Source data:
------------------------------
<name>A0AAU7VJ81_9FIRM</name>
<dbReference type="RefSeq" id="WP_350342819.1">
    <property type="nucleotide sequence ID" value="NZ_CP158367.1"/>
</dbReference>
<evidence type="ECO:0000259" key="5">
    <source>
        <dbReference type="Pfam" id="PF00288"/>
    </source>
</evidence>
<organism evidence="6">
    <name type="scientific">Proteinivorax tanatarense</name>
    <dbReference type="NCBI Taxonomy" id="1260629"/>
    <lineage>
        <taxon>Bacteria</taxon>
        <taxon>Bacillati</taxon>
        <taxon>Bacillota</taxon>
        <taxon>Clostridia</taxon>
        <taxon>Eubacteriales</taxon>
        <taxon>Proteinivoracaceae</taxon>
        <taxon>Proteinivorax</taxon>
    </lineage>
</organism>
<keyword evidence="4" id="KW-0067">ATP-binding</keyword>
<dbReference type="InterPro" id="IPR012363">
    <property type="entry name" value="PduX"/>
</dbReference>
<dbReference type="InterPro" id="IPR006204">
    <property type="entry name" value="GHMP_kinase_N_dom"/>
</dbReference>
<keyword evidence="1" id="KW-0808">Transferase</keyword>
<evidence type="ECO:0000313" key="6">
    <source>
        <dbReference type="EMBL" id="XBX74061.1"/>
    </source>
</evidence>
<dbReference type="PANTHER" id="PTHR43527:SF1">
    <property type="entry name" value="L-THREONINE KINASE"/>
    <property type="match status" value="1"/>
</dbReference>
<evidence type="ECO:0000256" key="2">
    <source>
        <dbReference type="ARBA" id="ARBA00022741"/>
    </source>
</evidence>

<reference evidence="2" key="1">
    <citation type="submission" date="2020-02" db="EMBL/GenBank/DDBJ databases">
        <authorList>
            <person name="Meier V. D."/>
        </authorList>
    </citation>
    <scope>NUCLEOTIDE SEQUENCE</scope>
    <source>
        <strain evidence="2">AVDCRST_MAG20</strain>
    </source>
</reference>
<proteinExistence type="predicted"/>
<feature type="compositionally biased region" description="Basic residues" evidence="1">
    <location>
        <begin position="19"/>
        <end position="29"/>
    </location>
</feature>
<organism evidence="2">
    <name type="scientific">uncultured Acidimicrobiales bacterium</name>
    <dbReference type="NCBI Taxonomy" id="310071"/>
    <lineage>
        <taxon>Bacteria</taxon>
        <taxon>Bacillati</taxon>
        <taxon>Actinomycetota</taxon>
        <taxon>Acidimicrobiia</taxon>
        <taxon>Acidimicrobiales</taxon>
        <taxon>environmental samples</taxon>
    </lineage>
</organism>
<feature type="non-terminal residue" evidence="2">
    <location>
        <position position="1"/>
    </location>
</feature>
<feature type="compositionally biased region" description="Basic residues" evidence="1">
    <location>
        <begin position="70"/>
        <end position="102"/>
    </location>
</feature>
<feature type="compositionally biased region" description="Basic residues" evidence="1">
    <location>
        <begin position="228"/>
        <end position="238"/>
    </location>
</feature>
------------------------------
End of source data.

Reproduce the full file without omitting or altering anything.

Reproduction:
<name>A0AAU7VJ81_9FIRM</name>
<dbReference type="RefSeq" id="WP_350342819.1">
    <property type="nucleotide sequence ID" value="NZ_CP158367.1"/>
</dbReference>
<evidence type="ECO:0000259" key="5">
    <source>
        <dbReference type="Pfam" id="PF00288"/>
    </source>
</evidence>
<organism evidence="6">
    <name type="scientific">Proteinivorax tanatarense</name>
    <dbReference type="NCBI Taxonomy" id="1260629"/>
    <lineage>
        <taxon>Bacteria</taxon>
        <taxon>Bacillati</taxon>
        <taxon>Bacillota</taxon>
        <taxon>Clostridia</taxon>
        <taxon>Eubacteriales</taxon>
        <taxon>Proteinivoracaceae</taxon>
        <taxon>Proteinivorax</taxon>
    </lineage>
</organism>
<keyword evidence="4" id="KW-0067">ATP-binding</keyword>
<dbReference type="InterPro" id="IPR012363">
    <property type="entry name" value="PduX"/>
</dbReference>
<dbReference type="InterPro" id="IPR006204">
    <property type="entry name" value="GHMP_kinase_N_dom"/>
</dbReference>
<keyword evidence="1" id="KW-0808">Transferase</keyword>
<evidence type="ECO:0000313" key="6">
    <source>
        <dbReference type="EMBL" id="XBX74061.1"/>
    </source>
</evidence>
<dbReference type="PANTHER" id="PTHR43527:SF1">
    <property type="entry name" value="L-THREONINE KINASE"/>
    <property type="match status" value="1"/>
</dbReference>
<evidence type="ECO:0000256" key="2">
    <source>
        <dbReference type="ARBA" id="ARBA00022741"/>
    </source>
</evidence>

<reference evidence="2" key="1">
    <citation type="submission" date="2020-02" db="EMBL/GenBank/DDBJ databases">
        <authorList>
            <person name="Meier V. D."/>
        </authorList>
    </citation>
    <scope>NUCLEOTIDE SEQUENCE</scope>
    <source>
        <strain evidence="2">AVDCRST_MAG20</strain>
    </source>
</reference>
<proteinExistence type="predicted"/>
<feature type="compositionally biased region" description="Basic residues" evidence="1">
    <location>
        <begin position="19"/>
        <end position="29"/>
    </location>
</feature>
<organism evidence="2">
    <name type="scientific">uncultured Acidimicrobiales bacterium</name>
    <dbReference type="NCBI Taxonomy" id="310071"/>
    <lineage>
        <taxon>Bacteria</taxon>
        <taxon>Bacillati</taxon>
        <taxon>Actinomycetota</taxon>
        <taxon>Acidimicrobiia</taxon>
        <taxon>Acidimicrobiales</taxon>
        <taxon>environmental samples</taxon>
    </lineage>
</organism>
<feature type="non-terminal residue" evidence="2">
    <location>
        <position position="1"/>
    </location>
</feature>
<feature type="compositionally biased region" description="Basic residues" evidence="1">
    <location>
        <begin position="70"/>
        <end position="102"/>
    </location>
</feature>
<feature type="compositionally biased region" description="Basic residues" evidence="1">
    <location>
        <begin position="228"/>
        <end position="238"/>
    </location>
</feature>